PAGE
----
Two days after Andre Courtemanche disappeared on a cold January night, his parents received a phone call to book an appointment for the 16-year-old with a psychiatrist – a call they had been waiting on for two years.
But the call was too late. On the evening of Jan. 9, Andre’s body was discovered at Goldstream Provincial Park in Langford by volunteer groups, including Metchosin and Juan de Fuca search and rescue teams.
“It’s heartbreaking,” said Kirsten Marten, the organizer of the Facebook search group. “No child should ever feel as destitute as Andre was that day, believing that there was nothing left. Depression took over his life. This lack of support cannot happen to any more kids.”
Marten didn’t know the Courtemanche family before Andre went missing, but the mother of two quickly built a bond with Andre’s parents.
She said Andre’s story shines a light on a bigger conversation around mental health among teens and her belief that there aren’t enough supports in place to help the next generation.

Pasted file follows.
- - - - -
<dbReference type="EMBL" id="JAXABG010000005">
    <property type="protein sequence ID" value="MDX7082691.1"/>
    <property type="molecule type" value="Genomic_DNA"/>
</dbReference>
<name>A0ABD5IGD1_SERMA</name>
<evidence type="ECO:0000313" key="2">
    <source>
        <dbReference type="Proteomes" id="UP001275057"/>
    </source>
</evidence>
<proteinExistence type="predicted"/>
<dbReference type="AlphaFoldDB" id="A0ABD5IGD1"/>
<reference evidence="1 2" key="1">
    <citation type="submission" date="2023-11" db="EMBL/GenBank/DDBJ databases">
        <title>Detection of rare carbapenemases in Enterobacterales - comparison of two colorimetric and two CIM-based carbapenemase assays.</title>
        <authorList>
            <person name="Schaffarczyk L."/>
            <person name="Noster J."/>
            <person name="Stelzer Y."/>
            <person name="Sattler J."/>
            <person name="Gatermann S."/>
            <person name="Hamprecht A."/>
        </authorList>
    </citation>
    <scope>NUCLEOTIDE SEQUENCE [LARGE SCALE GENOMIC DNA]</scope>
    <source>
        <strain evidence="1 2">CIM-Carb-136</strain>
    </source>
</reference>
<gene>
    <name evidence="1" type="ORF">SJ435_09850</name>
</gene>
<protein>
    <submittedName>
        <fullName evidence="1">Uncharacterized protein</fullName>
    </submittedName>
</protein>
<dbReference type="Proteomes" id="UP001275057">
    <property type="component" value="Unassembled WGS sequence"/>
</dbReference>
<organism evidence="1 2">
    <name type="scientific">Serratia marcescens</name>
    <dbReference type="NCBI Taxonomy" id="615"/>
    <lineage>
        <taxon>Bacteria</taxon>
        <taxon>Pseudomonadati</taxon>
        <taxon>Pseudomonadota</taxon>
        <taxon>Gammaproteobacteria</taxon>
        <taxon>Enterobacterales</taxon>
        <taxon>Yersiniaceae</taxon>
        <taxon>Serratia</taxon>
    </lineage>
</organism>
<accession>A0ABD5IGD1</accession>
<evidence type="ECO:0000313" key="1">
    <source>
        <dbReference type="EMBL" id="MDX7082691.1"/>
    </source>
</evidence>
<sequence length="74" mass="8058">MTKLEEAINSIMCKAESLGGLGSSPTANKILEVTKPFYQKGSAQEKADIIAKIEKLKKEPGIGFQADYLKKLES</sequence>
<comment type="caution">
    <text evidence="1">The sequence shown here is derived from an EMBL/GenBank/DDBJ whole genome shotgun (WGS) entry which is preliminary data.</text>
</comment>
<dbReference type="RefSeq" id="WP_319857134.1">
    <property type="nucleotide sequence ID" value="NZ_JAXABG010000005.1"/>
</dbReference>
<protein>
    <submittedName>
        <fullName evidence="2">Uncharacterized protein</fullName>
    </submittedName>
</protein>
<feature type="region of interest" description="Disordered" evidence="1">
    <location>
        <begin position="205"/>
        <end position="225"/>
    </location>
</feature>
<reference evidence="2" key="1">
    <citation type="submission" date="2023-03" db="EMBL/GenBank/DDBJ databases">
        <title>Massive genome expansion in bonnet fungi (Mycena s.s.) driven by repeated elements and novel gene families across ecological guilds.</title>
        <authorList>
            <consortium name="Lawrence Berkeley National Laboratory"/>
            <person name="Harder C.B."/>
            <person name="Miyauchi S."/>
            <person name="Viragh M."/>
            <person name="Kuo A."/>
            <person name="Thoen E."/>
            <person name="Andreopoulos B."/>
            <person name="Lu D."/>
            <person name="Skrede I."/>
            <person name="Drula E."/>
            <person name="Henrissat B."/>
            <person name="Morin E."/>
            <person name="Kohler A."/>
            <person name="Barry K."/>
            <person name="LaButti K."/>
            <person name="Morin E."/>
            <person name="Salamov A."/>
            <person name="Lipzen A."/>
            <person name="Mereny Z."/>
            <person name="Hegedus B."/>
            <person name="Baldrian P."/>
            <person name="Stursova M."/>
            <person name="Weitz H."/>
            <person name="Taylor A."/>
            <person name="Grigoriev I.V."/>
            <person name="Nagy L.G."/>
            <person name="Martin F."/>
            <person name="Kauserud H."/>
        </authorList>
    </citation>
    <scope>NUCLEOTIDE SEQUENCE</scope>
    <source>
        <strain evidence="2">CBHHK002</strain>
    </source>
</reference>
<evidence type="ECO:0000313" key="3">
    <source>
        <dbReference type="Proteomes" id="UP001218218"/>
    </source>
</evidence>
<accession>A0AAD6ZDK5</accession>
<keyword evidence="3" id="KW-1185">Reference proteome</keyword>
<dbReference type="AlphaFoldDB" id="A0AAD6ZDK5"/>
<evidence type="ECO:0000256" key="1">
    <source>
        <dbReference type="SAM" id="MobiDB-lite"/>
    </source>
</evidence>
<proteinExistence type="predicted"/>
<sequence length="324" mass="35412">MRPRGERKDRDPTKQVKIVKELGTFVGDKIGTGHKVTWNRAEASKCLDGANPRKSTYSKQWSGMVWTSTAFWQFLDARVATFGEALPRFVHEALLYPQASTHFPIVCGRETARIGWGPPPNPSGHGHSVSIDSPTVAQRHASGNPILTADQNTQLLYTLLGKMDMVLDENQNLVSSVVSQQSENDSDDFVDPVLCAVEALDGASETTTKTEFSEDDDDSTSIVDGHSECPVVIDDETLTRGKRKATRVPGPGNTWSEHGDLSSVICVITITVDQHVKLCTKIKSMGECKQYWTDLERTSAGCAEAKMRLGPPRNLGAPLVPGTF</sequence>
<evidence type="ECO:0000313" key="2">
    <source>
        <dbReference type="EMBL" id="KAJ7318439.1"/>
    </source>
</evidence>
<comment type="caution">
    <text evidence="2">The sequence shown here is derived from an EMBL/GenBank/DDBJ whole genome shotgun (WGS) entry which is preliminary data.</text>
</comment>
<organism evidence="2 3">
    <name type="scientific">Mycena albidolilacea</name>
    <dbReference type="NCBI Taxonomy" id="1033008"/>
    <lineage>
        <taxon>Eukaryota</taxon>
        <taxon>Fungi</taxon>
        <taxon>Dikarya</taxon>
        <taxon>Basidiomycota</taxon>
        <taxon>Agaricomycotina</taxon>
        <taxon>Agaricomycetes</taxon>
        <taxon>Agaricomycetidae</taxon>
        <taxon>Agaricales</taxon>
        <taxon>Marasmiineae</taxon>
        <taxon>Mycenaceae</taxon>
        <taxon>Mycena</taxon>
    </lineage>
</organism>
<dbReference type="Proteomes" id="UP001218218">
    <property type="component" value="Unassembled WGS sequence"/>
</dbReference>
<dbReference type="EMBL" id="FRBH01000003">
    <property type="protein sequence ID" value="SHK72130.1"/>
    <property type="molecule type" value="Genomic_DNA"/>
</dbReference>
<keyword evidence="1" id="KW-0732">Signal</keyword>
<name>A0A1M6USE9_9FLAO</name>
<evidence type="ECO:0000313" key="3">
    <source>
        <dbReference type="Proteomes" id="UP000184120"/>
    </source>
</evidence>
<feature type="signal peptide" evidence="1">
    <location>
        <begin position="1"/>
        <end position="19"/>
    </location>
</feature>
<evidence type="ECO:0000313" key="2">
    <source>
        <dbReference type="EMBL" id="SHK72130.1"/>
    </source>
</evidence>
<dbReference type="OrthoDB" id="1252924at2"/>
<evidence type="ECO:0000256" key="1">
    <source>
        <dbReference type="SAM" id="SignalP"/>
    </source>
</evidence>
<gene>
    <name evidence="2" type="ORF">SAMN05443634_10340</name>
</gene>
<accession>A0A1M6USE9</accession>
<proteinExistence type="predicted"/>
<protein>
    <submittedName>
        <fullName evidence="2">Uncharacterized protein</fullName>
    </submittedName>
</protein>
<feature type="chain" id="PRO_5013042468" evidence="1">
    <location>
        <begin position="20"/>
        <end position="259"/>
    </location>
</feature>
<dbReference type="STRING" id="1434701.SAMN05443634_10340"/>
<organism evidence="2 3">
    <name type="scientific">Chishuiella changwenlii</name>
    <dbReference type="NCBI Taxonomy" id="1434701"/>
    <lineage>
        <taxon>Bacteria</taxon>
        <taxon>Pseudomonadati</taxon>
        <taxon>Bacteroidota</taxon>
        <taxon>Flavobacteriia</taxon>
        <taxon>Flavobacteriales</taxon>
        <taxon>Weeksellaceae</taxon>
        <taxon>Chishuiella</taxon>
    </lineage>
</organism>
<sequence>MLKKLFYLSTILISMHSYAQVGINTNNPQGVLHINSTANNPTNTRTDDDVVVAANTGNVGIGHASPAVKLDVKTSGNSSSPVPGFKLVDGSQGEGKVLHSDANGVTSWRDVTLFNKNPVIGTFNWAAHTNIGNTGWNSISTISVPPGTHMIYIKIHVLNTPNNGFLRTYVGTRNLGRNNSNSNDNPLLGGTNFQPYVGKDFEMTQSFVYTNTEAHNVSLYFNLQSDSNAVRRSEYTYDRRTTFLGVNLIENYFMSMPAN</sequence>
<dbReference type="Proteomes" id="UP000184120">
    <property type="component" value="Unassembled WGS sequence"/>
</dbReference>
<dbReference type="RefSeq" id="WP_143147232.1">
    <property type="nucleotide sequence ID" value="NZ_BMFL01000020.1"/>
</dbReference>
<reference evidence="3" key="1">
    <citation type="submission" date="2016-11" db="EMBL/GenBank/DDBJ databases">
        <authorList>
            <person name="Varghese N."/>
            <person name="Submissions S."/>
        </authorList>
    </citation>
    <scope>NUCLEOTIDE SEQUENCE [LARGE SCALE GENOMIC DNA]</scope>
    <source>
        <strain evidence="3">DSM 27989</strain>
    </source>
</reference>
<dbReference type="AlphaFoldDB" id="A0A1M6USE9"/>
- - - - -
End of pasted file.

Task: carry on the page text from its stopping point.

Lareen Buckley, an education assistant at Sangster Elementary, said she’s seen students of all ages struggle with mental health issues.
She believes there isn’t enough provincial funding for mental health initiatives for youth when it comes to early intervention and prevention services. She has a psychiatrist for one of her own children who suffers from mental illness but has struggled to help him remain stable – instead of in and out of a hospital bed.
According to the Canadian Mental Health Association, mental health disorders in youth are ranked as the second-highest hospital care expenditure in Canada, with 3.2 million youth between the ages of 12 and 19 at risk for developing depression.
One of the leading causes of death in Canadians between the ages of 15 and 24 is suicide, with 4,000 people dying by suicide each year.
Marten added that she plans to start advocating to have barriers built at Goldstream Trestle.
“Did Andre really want to do it or did he just have a moment of weakness?” said Marten. “If there was a barrier, would he have stopped and re-thought his decision? Now, we will never know.”
While 84,000 children in B.C. are experiencing a mental health challenge at any given time, only one in three are accessing the services they need, according to B.C.’s Ministry of Mental Health and Addictions in Canada.
The Vancouver Island Crisis Line is available 24 hours a day at 1-888-494-3888. Crisis text services are available at 250-800-3806 between 6 and 10 p.m., seven days a week. For more local resources, go to goldstreamgazette.com/tag/mental-health-in-greater-victoria.
– with files from Nina Grossman
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